Leading Article: Now, Mr Prescott, what about doing something concrete?

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The Independent Culture
IN A BEERBOHM caricature, a small child, seeing a pompous literary type, turns to her mother and asks: "Mama, what is that gentleman for?" We should ask the same question about John Prescott. Documents pour out of his grandiloquently named Department of the Environment, Transport and the Regions. But not much action follows. Yesterday his Urban Task Force, under the architect Lord Rogers, produced a report, Towards an Urban Renaissance, with over 100 recommendations. Will it just add to the pile that already includes a transport White Paper and a draft Bill on local government reform?

Having concluded their labours, the team of distinguished advisers observes: "The starting point is the forthcoming urban White Paper... the first for 20 years." This, the task force reckons, "represents a great opportunity to make a landmark statement of purpose". This may be a triumph of hope over experience. In his introductory note to the report, a smiling Prescott offers this ringing battle cry: "It provides a wide range of interesting and forward-thinking recommendations to feed into ongoing work across Government and beyond." It is hard to think of a phrase of Whitehall-speak to dampen enthusiasm faster.

Admittedly, there are points where one can understand his caution. Schemes to cut VAT rates on construction will not produce whoops of joy at the Treasury. Nor, after sitting angrily in Prescott's brand-new traffic jam, created by his M4 bus lane, is the Prime Minister likely to smile on proposals for further cuts in road spending. Past government policies already risk creating a huge pent-up demand for more and better roads.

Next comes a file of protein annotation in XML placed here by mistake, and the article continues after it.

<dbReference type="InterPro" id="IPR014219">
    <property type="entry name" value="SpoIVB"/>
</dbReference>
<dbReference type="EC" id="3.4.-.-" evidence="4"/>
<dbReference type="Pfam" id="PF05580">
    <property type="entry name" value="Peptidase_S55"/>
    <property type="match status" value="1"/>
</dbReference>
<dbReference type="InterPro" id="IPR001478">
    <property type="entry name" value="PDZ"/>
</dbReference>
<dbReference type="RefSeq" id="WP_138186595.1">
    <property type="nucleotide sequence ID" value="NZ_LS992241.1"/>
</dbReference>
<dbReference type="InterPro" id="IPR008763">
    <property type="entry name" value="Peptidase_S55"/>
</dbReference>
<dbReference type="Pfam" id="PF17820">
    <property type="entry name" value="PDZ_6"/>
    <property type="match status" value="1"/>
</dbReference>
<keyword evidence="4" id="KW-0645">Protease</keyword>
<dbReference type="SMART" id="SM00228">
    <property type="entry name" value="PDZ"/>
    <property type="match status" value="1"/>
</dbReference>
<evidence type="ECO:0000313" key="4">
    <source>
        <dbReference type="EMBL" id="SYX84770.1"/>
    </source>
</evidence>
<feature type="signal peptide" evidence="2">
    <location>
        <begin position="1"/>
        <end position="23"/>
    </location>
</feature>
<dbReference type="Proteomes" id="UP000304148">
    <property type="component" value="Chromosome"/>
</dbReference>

One must be wary, also, of photographs in the report which contrast touristy Covent Garden (apparently good) with standard family houses in suburbia (apparently bad). A recurrent message seems to be that if only the British were more like the Dutch or the Catalans, all would be well. So many planning disasters of the past have sprung from trying to dictate how people should live.

The report also contains much good sense. It is no use, as it notes, totting up derelict land nation-wide and saying it can all be covered with new housing. Often it is in the wrong place. Housing follows jobs, which have slithered south. An empty site in Hartlepool is little help if you need to commute to High Wycombe. The report is also right to attack ludicrous council allocation policies, which put all the most vulnerable on the same estates, and offers some sensible solutions to regenerating brownfield sites.

But action? For all his bluster, it is hard to point to many of the Deputy Prime Minister's achievements. This is either Mr Prescott's chance to show his worth, or, more likely, the final proof that nothing concrete will emerge to help our inner cities without a change of minister.